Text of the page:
“Ta-dum” followed by a bold red letter N. Without hesitation, Netflix immediately comes to mind.
More than just vibrations in the air or random notes strung together, sounds are powerful tools that can be used to carry meaning and trigger memories. Some sounds are so unique that they become directly associated with a brand or product. In fact, certain sounds are so distinctive that they can serve as trademarks or unique source identifiers for the goods or services of an enterprise.
In 2017, Netflix, Inc. was issued a registration for its opening sound by the United States Patent and Trademark Office (USPTO) covering streaming services (Nice International Class 38) and entertainment services (Class 41). Its Certificate of Registration identifies it as a sensory mark, and contains the following description: “The mark consists of a sound mark comprising a musical composition featuring two sixteenth note timpani strikes on D2 and D3, simultaneously with which are played three dotted half notes on D2, D4 and D5.”
This is not the first time a sound was granted trademark protection. One can easily recognize the electric hum of a Star Wars lightsaber, the resonant chime of a MacBook booting up, and the booming lion’s roar before every MGM movie. There are countless examples—the Looney Tunes theme song, Yahoo’s yodel, the Pinkfong intro.
Like any other trademark, a sound mark must meet the requirement of distinctiveness in order to be registrable. The EU Trademark Regulations provide that sound marks must be “capable of distinguishing the goods or services of one undertaking from those of other undertakings.” The USPTO further provides that, for a sound mark to function as a source indicator, it must “assume a definite shape or arrangement” and “create in the hearer’s mind an association of the sound” with a good or service.
In order to be distinctive, the sound must not be functional. The General Court of the European Union has had the opportunity to rule on the registrability of a sound of a can opening, followed by silence and a fizzing sound. The sound was denied registration as it was not distinctive, but a purely technical and functional element of all drinks. In other words, it was not resonant enough to distinguish it from comparable sounds in the field of drinks.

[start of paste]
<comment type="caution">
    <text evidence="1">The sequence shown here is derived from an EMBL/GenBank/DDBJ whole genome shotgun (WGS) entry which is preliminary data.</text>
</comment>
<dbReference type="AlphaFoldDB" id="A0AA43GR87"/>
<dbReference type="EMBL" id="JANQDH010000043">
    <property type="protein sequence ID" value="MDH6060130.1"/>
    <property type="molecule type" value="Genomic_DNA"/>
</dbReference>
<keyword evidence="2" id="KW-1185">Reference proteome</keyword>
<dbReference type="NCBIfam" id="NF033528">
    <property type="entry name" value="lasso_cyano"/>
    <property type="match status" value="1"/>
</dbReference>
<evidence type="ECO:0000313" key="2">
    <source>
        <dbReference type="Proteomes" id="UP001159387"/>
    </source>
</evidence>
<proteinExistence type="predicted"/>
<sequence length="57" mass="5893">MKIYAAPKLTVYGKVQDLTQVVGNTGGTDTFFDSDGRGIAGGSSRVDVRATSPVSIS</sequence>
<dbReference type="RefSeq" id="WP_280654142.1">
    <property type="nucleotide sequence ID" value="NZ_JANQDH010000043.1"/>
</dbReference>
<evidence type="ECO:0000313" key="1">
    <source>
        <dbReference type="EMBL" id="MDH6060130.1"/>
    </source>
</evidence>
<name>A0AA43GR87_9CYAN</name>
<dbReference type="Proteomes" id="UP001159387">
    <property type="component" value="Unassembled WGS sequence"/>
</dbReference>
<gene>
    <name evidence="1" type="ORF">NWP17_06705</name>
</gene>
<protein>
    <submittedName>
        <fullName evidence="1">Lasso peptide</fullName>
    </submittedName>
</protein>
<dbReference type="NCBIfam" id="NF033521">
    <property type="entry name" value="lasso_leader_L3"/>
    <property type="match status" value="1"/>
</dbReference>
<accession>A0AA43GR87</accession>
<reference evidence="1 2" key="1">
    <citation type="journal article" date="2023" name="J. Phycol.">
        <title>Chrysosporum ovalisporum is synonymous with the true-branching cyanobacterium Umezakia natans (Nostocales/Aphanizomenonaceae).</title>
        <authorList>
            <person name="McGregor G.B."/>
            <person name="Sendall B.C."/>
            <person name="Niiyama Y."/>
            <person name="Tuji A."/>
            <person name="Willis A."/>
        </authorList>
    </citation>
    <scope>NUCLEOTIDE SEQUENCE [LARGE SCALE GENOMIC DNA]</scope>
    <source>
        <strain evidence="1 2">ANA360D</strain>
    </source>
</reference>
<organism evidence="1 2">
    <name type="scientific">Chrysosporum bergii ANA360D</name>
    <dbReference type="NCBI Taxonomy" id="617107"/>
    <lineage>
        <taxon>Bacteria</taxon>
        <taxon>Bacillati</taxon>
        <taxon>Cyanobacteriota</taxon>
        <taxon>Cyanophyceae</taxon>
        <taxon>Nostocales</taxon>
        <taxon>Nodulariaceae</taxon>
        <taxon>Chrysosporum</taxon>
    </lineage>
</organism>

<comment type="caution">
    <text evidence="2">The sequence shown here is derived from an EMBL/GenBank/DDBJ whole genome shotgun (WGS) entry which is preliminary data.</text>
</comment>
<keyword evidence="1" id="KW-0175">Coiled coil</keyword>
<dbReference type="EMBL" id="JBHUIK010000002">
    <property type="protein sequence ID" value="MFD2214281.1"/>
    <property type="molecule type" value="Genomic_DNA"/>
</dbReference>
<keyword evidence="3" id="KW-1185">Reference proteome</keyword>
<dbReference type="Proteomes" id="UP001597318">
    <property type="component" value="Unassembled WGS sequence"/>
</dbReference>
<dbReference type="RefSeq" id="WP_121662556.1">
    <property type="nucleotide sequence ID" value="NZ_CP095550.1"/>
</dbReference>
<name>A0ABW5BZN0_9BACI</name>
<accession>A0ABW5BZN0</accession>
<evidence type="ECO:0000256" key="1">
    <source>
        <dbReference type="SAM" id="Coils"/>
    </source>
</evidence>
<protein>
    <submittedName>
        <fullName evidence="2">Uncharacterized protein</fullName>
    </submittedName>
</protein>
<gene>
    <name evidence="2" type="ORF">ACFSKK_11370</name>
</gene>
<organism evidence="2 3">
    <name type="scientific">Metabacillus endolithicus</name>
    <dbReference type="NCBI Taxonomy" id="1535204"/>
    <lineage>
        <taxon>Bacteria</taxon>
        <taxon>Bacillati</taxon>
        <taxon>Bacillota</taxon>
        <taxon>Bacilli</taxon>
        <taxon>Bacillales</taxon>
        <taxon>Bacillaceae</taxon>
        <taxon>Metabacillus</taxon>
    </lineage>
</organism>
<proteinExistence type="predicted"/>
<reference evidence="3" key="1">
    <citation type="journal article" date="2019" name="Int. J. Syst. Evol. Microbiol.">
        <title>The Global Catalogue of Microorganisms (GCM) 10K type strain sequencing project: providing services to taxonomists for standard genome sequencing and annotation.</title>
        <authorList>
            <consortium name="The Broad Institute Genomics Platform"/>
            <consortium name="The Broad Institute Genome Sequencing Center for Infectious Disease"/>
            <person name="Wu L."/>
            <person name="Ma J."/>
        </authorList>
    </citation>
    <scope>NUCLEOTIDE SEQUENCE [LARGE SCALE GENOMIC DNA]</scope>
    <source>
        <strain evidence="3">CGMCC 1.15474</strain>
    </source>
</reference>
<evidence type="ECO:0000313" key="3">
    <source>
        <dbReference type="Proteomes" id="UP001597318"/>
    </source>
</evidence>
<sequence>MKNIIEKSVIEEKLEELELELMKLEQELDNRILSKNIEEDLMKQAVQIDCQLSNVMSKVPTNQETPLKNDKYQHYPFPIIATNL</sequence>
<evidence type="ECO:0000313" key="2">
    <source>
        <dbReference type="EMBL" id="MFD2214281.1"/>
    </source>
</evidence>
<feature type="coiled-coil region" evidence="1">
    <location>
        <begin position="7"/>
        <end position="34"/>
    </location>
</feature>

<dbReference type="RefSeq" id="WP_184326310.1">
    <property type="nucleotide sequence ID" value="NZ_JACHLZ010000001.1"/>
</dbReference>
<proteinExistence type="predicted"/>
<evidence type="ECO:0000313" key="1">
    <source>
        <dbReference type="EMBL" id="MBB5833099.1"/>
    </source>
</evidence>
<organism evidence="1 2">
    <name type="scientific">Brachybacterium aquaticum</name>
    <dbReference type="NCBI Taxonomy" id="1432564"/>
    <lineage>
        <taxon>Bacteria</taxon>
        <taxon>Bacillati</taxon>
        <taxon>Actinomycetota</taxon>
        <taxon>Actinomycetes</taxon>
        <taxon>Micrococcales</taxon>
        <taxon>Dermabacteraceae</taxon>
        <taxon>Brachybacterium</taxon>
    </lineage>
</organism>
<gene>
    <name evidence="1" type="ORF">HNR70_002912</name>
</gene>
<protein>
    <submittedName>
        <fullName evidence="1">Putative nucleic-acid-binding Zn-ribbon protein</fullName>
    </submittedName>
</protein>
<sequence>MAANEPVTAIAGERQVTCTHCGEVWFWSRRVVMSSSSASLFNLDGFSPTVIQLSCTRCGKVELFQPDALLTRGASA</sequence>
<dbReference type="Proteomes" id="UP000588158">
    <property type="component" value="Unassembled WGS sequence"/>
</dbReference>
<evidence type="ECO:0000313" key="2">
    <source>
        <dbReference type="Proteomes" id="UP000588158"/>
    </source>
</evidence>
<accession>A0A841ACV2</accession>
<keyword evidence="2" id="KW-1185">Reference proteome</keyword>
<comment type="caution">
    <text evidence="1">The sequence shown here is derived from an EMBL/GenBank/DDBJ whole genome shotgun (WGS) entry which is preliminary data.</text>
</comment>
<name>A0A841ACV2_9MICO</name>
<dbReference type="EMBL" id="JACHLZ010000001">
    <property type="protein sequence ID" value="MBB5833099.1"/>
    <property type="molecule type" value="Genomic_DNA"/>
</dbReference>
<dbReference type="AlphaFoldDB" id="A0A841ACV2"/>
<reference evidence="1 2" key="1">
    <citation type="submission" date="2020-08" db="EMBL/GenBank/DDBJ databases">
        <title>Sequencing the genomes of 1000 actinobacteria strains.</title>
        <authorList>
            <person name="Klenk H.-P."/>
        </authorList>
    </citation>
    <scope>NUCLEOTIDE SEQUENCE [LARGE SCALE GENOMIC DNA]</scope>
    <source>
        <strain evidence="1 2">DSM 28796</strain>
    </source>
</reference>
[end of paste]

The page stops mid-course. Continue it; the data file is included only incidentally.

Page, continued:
Sound marks are currently recognized and protected in a few jurisdictions, including the USA, India, Australia, China, UK, Canada and Japan.
Earlier this year, in an effort to institutionalize the protection of non-conventional marks, the Intellectual Property Office of the Philippines (“IPOPHL”) issued Memorandum Circular No. 2023-001 or the “Rules and Regulations on Trademarks, Service Marks, Trade Names and Marked or Stamped Containers of 2023” (“Amended Rules”). This amended the Revised Trademark Regulations of 2017.
Under the Amended Rules, the IPOPHL provided guidelines on the protection of non-conventional marks like color marks, position marks, motion marks and hologram marks.
Despite the acceptance by the Philippines of more non-conventional marks, trademark protection is limited only to visual marks. This limitation stems from the IP Code (Republic Act No. 8293) which defines a “mark” as “any visible sign capable of distinguishing the goods (trademark) or services (service mark) of an enterprise…”
Notably, there are other marks that are not visually perceptible but are capable of becoming unique identifiers of products and services of certain businesses. These include sound marks, taste marks, texture or feel marks and olfactory marks.
For the Philippines to afford protection to these non-visual marks, the enactment of a legislation amending the IP Code is required.
There are at least 3 bills filed with the House of Representatives proposing to further amend the IP Code. These bills uniformly define a “mark” as “any sign or combination of signs”, without any qualification as to whether the sign is visible or not. As of today, the bills are pending before the House Committee on Trade and Industry.
In the meantime, while the law allowing the protection of sound marks and other non-visual marks are not “hear” yet, it cannot be denied that audio or sonic branding has become more common among businesses. A number of iconic sounds like SM’s “We got it all for you”, TV Patrol’s intro score, the sonic brand of Ortigas malls, and LBC’s “Hari ng padala” function as unique identifiers of their respective goods and services. A law allowing the protection of sound marks would be helpful for business owners should there be attempts by opportunistic individuals to utilize the same sounds on their own goods and services.
This article is for informational and educational purposes only. It is not offered and does not constitute legal advice or legal opinion.
Clarisse Paulina M. Valdecantos is an associate of the Intellectual Property Department of the Angara Abello Concepcion Regala & Cruz Law Offices (ACCRALAW).